Romans may have dumped remains of dead kids with their rubbish
London | January 09, 2013 12:01:13 AM IST
Baby bones found scattered on the ground of a seventh century workshop suggest at an unexpected callousness towards child deaths among Romans.
Two bones and skull fragment were found lying on the floor among the remains of pigs, goats and sheep, the Daily Mail reported.
Another bone, that of a baby's arm, was simply swept up against a wall along with all the other debris being brushed away from the ground around a villa.
Skull fragments that from a baby and were found among the remains of animals and other detritus.
The bones could be from up to four infants who are thought to have died shortly before or after they were born.
A US archaeologist suggests that the findings show that the death of infants in parts of Roman society may have been treated with rather less ceremony and respect than was accorded adults.
Bone fragments from babies were found over several years during excavations at the settlement of Poggio Civitate, about 15 miles from the modern city of Siena in Italy.
Anthony Tuck, an archaeologist at the University of Massachusetts, Amherst, told the Archaeological Institute of America that it was likely the babies were discarded without any ritual.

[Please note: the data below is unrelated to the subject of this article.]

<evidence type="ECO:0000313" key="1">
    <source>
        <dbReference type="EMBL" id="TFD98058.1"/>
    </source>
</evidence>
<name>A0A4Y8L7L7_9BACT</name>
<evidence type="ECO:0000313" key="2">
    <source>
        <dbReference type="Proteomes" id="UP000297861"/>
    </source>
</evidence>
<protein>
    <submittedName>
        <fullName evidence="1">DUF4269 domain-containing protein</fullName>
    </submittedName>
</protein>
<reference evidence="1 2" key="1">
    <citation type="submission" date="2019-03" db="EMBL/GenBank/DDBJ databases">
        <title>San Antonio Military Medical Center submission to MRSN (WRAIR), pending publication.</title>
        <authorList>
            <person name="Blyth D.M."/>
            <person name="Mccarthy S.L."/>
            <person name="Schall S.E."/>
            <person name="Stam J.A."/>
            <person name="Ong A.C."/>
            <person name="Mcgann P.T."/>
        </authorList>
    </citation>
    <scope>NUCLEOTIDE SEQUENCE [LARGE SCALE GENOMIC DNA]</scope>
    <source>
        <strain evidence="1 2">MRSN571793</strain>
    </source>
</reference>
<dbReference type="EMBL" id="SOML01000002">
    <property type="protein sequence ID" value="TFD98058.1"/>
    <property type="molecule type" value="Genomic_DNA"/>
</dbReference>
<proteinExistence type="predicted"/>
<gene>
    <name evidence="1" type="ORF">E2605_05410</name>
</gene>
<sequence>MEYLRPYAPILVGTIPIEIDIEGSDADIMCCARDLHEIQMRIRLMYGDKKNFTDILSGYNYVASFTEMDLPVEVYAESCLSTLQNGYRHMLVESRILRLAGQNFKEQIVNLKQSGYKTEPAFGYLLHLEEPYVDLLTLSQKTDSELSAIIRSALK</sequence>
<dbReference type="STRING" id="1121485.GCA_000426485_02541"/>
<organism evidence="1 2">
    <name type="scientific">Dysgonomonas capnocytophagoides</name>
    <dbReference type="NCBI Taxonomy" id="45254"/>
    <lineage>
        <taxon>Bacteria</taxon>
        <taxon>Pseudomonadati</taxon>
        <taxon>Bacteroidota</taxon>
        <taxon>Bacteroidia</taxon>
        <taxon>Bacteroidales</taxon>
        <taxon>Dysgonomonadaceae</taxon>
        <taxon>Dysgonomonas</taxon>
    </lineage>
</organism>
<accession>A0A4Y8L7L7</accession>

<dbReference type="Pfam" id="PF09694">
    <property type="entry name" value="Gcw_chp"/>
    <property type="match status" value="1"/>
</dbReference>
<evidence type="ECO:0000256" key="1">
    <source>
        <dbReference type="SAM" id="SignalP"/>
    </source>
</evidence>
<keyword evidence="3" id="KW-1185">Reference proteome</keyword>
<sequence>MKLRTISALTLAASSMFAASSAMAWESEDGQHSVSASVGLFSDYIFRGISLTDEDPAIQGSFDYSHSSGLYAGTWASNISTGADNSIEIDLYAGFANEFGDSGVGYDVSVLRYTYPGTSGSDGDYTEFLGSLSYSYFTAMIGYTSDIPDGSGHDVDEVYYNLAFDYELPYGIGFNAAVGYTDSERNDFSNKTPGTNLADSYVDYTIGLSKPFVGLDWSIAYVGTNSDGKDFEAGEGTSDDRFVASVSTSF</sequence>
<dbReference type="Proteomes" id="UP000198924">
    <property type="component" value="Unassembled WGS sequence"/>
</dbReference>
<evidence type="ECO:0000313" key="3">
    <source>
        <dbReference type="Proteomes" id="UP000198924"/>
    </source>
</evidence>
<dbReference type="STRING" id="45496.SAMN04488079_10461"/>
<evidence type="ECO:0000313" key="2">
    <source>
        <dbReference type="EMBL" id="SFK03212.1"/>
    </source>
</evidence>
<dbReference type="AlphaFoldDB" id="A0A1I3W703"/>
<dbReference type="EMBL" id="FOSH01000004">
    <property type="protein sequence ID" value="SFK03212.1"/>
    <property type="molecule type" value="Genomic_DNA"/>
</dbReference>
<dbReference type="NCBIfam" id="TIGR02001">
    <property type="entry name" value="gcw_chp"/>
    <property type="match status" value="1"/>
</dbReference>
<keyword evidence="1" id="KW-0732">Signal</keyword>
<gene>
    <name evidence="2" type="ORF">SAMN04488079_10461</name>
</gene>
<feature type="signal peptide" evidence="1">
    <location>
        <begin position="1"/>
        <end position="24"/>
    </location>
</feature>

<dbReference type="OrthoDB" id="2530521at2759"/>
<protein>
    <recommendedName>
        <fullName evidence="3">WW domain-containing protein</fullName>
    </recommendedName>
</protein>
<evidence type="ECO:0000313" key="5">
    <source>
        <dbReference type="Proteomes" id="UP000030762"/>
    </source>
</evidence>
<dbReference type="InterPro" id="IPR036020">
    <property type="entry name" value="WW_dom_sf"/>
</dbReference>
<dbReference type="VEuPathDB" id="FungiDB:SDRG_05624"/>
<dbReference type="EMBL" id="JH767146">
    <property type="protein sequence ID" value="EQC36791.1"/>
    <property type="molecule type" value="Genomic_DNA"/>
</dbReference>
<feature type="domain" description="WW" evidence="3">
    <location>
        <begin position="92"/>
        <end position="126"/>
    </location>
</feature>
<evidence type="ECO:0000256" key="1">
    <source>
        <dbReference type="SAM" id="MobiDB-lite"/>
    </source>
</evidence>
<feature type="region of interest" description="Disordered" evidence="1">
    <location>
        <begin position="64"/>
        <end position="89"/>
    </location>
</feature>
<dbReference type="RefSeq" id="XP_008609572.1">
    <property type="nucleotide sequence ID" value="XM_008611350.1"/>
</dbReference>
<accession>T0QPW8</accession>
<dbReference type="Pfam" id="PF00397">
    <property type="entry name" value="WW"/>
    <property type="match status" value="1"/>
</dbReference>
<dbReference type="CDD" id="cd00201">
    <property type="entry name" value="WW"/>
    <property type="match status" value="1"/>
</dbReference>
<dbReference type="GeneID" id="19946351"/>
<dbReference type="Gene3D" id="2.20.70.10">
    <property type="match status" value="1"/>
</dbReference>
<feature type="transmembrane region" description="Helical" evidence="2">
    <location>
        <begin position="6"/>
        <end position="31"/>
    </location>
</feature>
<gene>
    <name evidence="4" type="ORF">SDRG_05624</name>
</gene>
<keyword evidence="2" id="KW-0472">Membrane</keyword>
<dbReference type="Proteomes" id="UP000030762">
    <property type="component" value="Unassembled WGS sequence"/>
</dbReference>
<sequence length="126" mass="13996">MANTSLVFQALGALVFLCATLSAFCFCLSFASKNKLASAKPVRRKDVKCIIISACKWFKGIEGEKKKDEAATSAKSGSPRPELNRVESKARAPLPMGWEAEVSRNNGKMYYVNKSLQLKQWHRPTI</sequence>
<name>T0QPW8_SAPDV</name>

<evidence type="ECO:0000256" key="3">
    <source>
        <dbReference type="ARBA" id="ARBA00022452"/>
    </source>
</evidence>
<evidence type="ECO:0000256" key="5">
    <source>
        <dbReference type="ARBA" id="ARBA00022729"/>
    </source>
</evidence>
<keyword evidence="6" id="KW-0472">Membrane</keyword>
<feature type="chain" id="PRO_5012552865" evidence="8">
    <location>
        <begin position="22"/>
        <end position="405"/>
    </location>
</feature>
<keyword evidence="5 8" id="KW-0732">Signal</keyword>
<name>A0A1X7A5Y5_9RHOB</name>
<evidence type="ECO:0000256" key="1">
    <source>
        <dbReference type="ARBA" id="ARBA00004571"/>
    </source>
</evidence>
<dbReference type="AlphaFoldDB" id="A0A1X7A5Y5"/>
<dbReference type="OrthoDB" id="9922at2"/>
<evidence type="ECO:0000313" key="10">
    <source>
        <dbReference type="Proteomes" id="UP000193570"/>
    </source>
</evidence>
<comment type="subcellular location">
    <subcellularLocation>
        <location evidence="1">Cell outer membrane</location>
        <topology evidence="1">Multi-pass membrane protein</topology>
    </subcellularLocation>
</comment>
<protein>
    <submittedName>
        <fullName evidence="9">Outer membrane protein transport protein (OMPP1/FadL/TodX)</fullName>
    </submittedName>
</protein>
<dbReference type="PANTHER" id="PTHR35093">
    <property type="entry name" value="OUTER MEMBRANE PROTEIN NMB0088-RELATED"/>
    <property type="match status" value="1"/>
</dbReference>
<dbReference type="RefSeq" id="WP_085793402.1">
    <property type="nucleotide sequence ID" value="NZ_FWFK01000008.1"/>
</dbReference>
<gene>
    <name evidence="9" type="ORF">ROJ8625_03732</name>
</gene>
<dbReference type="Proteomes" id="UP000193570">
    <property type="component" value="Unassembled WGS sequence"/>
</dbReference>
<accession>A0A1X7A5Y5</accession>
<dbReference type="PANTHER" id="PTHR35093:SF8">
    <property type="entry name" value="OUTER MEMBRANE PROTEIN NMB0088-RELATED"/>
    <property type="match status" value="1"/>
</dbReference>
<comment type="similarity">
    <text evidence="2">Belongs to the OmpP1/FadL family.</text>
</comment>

While the Poggio Civitate settlement dates back almost 2,800 years, the bones were found in a section that was occupied during the seventh century AD when there was a lavish home and an open-air 170-feet long pavilion that was used as a workshop.
Two of the baby bones were located in the workshop area where bronze was cast and terracotta tiles, ceramics and other materials were manufactured.
He said the finds could indicated the parents, perhaps slaves or servants, who worked in the workshop were considered too lowly for their tragedy to be taken any notice by the wider community.
The arm bone found brushed up against a wall could similarly have been from a low-grade family.
Dr Tuck said that if the child belonged to the wealthy family who lived in the villa it would further emphasise the lack of impact a young child's death might have had among the Romans.
Death in infancy would have been common in the seventh century and few signs of infant burial have been detected in central Italy at this time, suggesting they were disposed of with little ceremony.
Those burials of infants that have been found are usually accompanied by ornaments and jewellery indicative of coming from a wealthy family. (ANI)
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